“It’s in the right hands”: Josef Koudelka donates collection to Czech state
Josef Koudelka – whose pictures of the 1968 Soviet-led invasion were seen around the world – is regarded by many as the greatest living Czech photographer. Now the 83-year-old has donated many of his most important works to institutions in his native country.
Works such as his Gypsies collection, unforgettable shots of the 1968 invasion and more recently stunning landscapes have helped make Josef Koudelka famous around the world.
Now aged 83, French citizen Koudelka has donated many of the photographs that comprise his life’s work to Czech state institutions.
Wearing his characteristic military-style green shirt, he spoke to the media at the Ministry of Culture in Prague on Tuesday.
“For my whole life I have been receiving. Suddenly I find myself in a situation where I can give… I see that I now have the certainty that this donation is in the right places, and the right hands, and that it will be well handled.”
The long-time Magnum Photos member said that, grounded by Covid, he had recently been taking stock after living like a nomad since leaving Czechoslovakia at the end of the 1960s.
“In the course of those 50 years I realised I have never spent more than four months in any one country.
“Another rule of mine was that every year I spent at least 40 nights sleeping in the open. It was very important to me to be in contact with nature.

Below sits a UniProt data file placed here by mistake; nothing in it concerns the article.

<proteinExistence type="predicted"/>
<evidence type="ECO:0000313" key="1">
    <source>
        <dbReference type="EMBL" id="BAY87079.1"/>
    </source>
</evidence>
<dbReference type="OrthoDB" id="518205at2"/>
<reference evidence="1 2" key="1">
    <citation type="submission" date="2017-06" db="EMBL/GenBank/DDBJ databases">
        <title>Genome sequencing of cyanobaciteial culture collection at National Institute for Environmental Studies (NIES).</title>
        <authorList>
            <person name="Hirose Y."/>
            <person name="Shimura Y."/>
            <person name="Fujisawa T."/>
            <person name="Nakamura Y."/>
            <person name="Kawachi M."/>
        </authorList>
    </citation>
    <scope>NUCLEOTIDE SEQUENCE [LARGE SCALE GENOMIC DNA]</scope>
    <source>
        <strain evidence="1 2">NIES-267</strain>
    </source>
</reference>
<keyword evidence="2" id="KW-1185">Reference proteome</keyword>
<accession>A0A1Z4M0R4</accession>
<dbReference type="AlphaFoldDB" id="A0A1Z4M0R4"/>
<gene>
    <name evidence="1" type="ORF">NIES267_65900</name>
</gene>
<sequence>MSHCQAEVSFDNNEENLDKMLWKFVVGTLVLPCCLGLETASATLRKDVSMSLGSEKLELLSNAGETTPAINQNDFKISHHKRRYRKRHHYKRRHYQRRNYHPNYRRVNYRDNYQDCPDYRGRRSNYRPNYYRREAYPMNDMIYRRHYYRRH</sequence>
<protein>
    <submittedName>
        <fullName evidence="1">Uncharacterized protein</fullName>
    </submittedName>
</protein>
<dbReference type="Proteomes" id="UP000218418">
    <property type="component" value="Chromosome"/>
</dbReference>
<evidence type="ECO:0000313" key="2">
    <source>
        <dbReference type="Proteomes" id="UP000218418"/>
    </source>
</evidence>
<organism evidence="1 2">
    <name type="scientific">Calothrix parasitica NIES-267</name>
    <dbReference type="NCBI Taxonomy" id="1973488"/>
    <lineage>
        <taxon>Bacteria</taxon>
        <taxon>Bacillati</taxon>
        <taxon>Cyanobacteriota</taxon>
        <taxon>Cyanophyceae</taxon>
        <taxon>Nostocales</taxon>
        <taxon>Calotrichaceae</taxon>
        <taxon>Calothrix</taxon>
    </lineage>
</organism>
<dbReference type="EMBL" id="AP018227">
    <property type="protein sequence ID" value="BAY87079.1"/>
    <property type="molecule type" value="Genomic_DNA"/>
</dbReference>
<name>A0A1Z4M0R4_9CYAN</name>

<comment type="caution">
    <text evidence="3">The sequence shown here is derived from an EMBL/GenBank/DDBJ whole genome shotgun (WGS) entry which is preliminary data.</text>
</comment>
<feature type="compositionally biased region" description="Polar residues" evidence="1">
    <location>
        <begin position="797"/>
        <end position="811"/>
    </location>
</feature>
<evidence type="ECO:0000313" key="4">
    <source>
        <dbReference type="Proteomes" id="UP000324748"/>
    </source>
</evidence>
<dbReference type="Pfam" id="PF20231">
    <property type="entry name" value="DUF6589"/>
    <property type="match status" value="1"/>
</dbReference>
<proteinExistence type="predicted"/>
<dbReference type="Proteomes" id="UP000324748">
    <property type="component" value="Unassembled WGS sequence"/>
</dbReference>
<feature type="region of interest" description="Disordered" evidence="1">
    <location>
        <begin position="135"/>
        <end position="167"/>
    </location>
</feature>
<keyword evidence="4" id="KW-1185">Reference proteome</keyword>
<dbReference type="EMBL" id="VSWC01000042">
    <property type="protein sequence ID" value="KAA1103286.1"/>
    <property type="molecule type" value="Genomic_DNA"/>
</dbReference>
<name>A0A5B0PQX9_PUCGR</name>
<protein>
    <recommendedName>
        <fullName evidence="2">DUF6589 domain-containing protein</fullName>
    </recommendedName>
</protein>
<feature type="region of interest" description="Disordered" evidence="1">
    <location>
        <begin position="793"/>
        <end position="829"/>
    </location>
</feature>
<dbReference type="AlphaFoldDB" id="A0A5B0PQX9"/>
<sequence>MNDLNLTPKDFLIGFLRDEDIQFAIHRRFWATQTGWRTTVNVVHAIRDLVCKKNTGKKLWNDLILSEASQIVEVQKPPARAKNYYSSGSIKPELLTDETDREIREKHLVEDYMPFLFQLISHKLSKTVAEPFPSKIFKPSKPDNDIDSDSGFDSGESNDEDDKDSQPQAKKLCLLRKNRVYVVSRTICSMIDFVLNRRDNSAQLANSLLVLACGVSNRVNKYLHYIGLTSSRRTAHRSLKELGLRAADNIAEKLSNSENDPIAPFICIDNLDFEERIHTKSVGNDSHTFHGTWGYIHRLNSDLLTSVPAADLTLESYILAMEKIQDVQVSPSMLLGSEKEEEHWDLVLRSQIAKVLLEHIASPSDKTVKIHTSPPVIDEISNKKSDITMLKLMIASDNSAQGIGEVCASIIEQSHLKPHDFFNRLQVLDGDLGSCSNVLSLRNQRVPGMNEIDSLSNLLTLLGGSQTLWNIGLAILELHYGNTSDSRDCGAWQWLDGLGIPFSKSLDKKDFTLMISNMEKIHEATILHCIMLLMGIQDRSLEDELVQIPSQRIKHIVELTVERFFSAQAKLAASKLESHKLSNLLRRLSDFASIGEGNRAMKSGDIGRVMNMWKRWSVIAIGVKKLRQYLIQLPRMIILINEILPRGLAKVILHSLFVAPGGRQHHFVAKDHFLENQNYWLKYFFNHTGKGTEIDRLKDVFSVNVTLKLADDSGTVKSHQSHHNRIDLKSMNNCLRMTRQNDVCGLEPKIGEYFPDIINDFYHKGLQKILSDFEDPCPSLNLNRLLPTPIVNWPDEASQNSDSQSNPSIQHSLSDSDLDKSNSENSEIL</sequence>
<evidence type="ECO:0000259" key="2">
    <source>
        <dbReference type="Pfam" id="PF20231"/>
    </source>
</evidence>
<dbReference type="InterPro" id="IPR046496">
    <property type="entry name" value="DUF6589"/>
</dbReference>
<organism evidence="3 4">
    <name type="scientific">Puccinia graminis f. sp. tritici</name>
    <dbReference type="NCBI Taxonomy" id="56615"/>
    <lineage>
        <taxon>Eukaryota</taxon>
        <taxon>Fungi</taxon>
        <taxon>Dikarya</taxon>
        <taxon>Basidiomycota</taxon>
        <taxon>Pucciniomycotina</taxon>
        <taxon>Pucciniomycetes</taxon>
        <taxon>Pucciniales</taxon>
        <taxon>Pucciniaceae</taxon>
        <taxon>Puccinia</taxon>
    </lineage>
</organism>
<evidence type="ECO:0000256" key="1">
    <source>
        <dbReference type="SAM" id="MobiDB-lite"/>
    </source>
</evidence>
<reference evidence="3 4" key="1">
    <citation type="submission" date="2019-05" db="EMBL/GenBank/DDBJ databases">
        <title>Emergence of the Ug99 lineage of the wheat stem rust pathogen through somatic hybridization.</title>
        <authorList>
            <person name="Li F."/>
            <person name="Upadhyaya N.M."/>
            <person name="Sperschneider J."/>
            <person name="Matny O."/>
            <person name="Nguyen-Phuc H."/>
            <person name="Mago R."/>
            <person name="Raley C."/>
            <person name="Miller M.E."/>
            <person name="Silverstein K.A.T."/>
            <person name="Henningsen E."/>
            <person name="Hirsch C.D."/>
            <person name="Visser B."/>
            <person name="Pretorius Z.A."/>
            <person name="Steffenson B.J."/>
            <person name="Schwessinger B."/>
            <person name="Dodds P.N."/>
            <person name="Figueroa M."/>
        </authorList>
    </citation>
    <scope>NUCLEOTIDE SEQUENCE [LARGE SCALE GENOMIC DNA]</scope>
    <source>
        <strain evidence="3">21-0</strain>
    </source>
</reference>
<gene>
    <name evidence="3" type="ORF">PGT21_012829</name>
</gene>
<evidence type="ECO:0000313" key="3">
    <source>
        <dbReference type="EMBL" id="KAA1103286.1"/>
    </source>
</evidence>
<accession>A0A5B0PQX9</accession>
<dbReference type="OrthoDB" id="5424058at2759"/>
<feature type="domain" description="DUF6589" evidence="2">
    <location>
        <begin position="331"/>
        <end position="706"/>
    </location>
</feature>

“Also when I emigrated I had no other possibility. I had no money and couldn’t speak any languages, but I wanted to see the world.”
The donation presented on Tuesday comprises nearly 2,000 photographs.
The vast majority are going to the Museum of Decorative Arts in Prague. Its director is Helena Koenigsmarková.
“We are really happy about it, because our photography collection is quite important regarding Czech and Czechoslovak photography.
“So to complete it now with Josef Koudelka’s work is perfect.
“First of all, just now, we are working on the catalogue of all the donation, not only in our museum.”
Minister of Culture Lubomír Zaorálek says the new addition to the Museum of Decorative Arts collection represents the continuation of a strong tradition.
“In this museum we have photographs by Funke and Hak and Drtikol and now we will also have the negatives and positives of Mr. Koudelka.
“This is something like a lineage of big Czech photographers. I see some connections and some relations between, for example Sudek and Koudelka.
“That’s why I am not enthusiastic that this continuity will be seen. We can show this continuity in the future publicly, and that’s why it’s great.”
Efforts to secure the Koudelka collection had been going on for years.
However, now that this first step has been taken the photographer says he will be making more such donations to his native country in future.